Getting to Know Dirt, Getting to Know All About Dirt
The information contained in this guide is not meant to be a doctoral thesis on chemistry, biology, nor molecular engineering. Instead it’s a simple laymen’s guide to understanding the things that are making your property look dirty.
Acadiana Hydro Kleen’s approach to providing professional exterior cleaning services is three pronged. Step one: we identify what it is we’re going to be cleaning. Step two: we identify what type of surface are we going to be cleaning. Step three: we determine what the best method will be to effectively and safely deliver exemplary service.
You might be wondering how anything with the word ‘organic’ in it can be labeled as a bad thing and the truth is organic dirt isn’t all bad at all. Organic dirt is a vital force of nature and can be beautiful to observe. But, when Mother Nature literally gives your home a warm, fuzzy appearance, we know you’re not quite feeling the love.
The occurrence of organic dirt is essentially Mother Nature’s way of breaking things down and bringing those things back to a more natural state of existence. As the saying goes: ashes to ashes, dust to dust.
Overview of Organic Dirt
- Algae: Algae is a simple, nonflowering, typically aquatic (moisture needing) plant that contains chlorophyll but true stems, roots, leaves, and vascular tissue is absent from its biological makeup.
- Fungi: Fungi is defined as a part of a group of spore-producing organisms feeding on organic matter such as molds, yeast, mushrooms, and toadstools.
- Plants: Yes, we said plants! This covers moss, lichens, creeping vines, and more.
- Bacteria: Bacteria is a member of a large group of unicellular microorganisms which possess cell walls but are void of an organized nucleus. Some bacteria can cause disease.
Inorganic Dirt or Mineral Dirt
It stands to reason that if living organisms are classed as organic dirt then those that are no longer living fall into the inorganic category.
Investigating Inorganic Dirt
- Mineral stains: Mineral stains can be lime scale buildups, soap scum, the blue-green stains resulting from copper, the reddish brown stains of rust or iron as well as the black stains left behind by manganese and other minerals.
- Dust: Dust is made up of all sorts of solid matter particles. The typical ingredients in the recipe for dust include textile fibers, plant pollen, soil minerals, human skin cells, and a lovely mixture of human & animal hair.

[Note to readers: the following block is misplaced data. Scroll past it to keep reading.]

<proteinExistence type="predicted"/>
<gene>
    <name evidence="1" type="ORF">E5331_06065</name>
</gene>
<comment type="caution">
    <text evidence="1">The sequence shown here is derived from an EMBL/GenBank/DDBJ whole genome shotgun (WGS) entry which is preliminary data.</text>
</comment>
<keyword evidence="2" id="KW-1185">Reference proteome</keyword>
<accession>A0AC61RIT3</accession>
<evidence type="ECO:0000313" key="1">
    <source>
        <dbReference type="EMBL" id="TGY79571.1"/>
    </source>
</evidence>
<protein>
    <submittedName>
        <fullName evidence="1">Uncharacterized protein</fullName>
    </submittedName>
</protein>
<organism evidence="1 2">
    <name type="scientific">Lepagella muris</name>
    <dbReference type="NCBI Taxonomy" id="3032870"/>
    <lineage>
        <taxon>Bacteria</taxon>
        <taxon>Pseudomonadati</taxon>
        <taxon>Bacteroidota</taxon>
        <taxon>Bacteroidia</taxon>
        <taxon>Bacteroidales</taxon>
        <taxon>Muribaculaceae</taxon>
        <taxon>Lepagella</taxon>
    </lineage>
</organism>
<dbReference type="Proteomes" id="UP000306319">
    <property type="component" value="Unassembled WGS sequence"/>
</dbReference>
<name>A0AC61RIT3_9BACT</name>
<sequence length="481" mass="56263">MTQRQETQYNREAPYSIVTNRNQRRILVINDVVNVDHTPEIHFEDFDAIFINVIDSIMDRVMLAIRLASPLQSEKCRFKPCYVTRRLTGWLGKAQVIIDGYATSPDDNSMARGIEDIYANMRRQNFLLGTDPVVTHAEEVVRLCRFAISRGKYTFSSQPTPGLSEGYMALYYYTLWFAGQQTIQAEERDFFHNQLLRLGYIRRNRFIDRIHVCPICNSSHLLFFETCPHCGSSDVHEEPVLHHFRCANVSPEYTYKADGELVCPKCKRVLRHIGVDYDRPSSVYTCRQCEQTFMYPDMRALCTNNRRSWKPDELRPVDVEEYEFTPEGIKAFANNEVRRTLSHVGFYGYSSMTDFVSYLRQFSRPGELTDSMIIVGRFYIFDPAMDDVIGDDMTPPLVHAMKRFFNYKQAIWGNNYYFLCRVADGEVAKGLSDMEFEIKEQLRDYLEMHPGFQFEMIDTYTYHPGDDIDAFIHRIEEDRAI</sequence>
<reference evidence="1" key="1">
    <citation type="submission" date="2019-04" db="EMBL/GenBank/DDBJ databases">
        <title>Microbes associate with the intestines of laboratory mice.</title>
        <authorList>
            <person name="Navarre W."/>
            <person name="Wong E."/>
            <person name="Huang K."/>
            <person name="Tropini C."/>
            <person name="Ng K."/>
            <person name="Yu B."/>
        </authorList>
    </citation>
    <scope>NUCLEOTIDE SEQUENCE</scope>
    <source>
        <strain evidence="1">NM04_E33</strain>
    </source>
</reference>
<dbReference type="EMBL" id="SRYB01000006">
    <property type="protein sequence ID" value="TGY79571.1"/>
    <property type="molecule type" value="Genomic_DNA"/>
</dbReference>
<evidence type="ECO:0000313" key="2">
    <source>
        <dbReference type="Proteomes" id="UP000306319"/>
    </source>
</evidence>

We’ve covered the bad boys of home cleaning, organic and inorganic dirt, now it’s time to learn all about hydrocarbons. Fear not, hydrocarbons aren’t as scientific as the name suggests. Here at Acadiana Hydro Kleen we lump oils and its byproducts in the hydrocarbon category.
Having a Look at Hydrocarbons
- Soot: Includes the fine black particles, chiefly composed of carbon, that is a result of the incomplete combustion of oil, coal, wood, and other fuels. Soot can consist of acids, chemicals, metals, soils, and dust.
- Oil: Oil can be spots of oil on concrete, transmission fluid stains that appear on your driveway or stains left behind by motor oil.
- Pollutants: Components of pollution can be either foreign substances or energies as well as naturally occurring contaminants. Think of the exhaust gasses from trains, planes and automobiles.
We Like Getting Our Hands Dirty, Just Not With This Stuff
This last classification of dirt is everything our Acadiana Hydro Kleen team doesn’t clean —be it organic, inorganic, or hydrocarbon dirt. It’s not that we don’t want to help, it’s that there are remediation specialists who are certified to do so.
Things We Don’t Kleen
- Molds: Molds are part of a huge taxonomically diverse fungal species. There are thousands of known mold species, some of which cure disease while others cause it.
- Hazardous materials and waste: Hazardous materials and waste are dictated by RCRA authorities and require special regulatory disposal techniques.
Bio-hazards: Bio-hazards are defined as biological substances that pose an immediate risk to the health of humans and anything that can cause an infectious disease. Examples of bio-hazardous waste include viruses, toxins, and medical waste.
Are you more of a visual learner? Prefer to digest information in a bite-sized format? Have a look at our dirty infographic down below.